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world junior hockey championship

Team Canada's Nazem Kadri, left, reacts after being elbowed by Team Switzerland's Dominik Schlumpf during third period semifinal world junior hockey championship action in Saskatoon, Sask., Sunday, Jan. 3, 2010. Team Canada won by 6-1. THE CANADIAN PRESS/Geoff HoweGEOFF HOWE/The Canadian Press

Nazem Kadri admits he crossed a line with an inappropriate gesture, and says he regrets not shaking hands with a Swiss player who has become his nemesis.

But Kadri, a Toronto Maple Leafs draft pick, categorically denied that he was the victim of a racial slur at the world junior hockey championship, adding that his religion has never been used during the sometimes tasteless trash-talking that takes place on the ice.

"No, it wasn't," said Kadri, a practising Muslim, when asked if a comment by Swiss forward Nino Niederreiter was about his heritage or religion. "Come to think of it now, I don't really take any offence to it. It happened, but I'm not worried about it."

Suspicion was raised after Canada's 6-1 victory over Switzerland in the semi-finals Sunday, when the Canadian forward refused to shake hands with Niederreiter. Kadri said that the Swiss forward said something that he "didn't enjoy hearing," but he refused to repeat it to reporters. Again yesterday, he refused to disclose exactly what was said.

"I think it was a little unsportsmanlike and, at the time, I didn't feel comfortable shaking his hand," said Kadri, who plays for the Ontario Hockey League's London Knights. "I regret it a little bit."

Asked if he has ever heard derogatory words about his religious beliefs, Kadri said: "So far, I haven't encountered anything like that. But even if anything was said, I don't think I'd be too offended or too bothered. People have their own opinions, and that's okay with me."

Yesterday, Niederreiter said he was unaware of Kadri's religious beliefs but stopped short of apologizing for the comment.

"I don't want to say sorry because trash-talking is part of the game," he said. "I think that on the ice it's alright, but when it's game over, it's game over. And that's bad if you do not shake hands and say, 'Good game.'"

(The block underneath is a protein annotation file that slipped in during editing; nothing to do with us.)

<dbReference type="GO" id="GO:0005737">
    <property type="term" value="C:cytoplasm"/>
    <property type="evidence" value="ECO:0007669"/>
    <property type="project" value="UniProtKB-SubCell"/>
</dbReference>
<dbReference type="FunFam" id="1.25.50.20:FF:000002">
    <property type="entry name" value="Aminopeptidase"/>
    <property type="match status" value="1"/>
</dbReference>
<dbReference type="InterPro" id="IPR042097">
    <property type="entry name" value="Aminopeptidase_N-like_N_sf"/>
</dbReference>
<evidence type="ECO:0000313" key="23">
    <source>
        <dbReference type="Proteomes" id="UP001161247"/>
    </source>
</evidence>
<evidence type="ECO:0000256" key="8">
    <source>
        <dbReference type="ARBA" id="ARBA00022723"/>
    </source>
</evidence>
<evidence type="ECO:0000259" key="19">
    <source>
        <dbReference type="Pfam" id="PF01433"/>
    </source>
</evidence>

An International Ice Hockey Federation spokeswoman said the incident wasn't mentioned by either Canadian or Swiss officials in a postgame meeting of the tournament's executive governing body.

The on-ice referee can assess a penalty for a breach of the IIHF's unsportsmanlike conduct rule, but nobody has been able to confirm what was said.

Kadri was guilty of unsportsmanlike behaviour in a preliminary round game against Switzerland on Dec. 28. He made a throat-slashing gesture toward the Swiss bench, where Niederreiter was seated, and was rebuked by Canadian head coach Willie Desjardins.

"I'm sure he's disappointed in himself," Desjardins said after the game. "It's certainly not something you want and I know his family would be disappointed, too. He has a good family and he's a good kid. Sometimes you just get carried away in the moment a little bit, but we'll address it."

Kadri, 19, said he and Niederreiter, a forward with the Western Hockey League's Portland Winter Hawks, are now on a "level playing field" after the tit-for-tat exchange of regrettable actions and words.

Both players have edgy, physical styles that tend to annoy opponents. Kadri has been penalized for head-checking, and has taken some undisciplined penalties. The Swiss forward has been assessed four minor penalties in six games at the tournament.

Niederreiter, 17, is expected to be a high selection at the 2010 NHL entry draft, and before the semi-final game, he had become one of the darlings of the tournament. He scored two dramatic goals to upset the Russians 3-2 in a thrilling quarter-final on Saturday.

Afterwards, he said that he and his teammates were so pleased to be playing in a hockey hotbed like Canada, and were touched to receive vocal support from fans at the Credit Union Centre.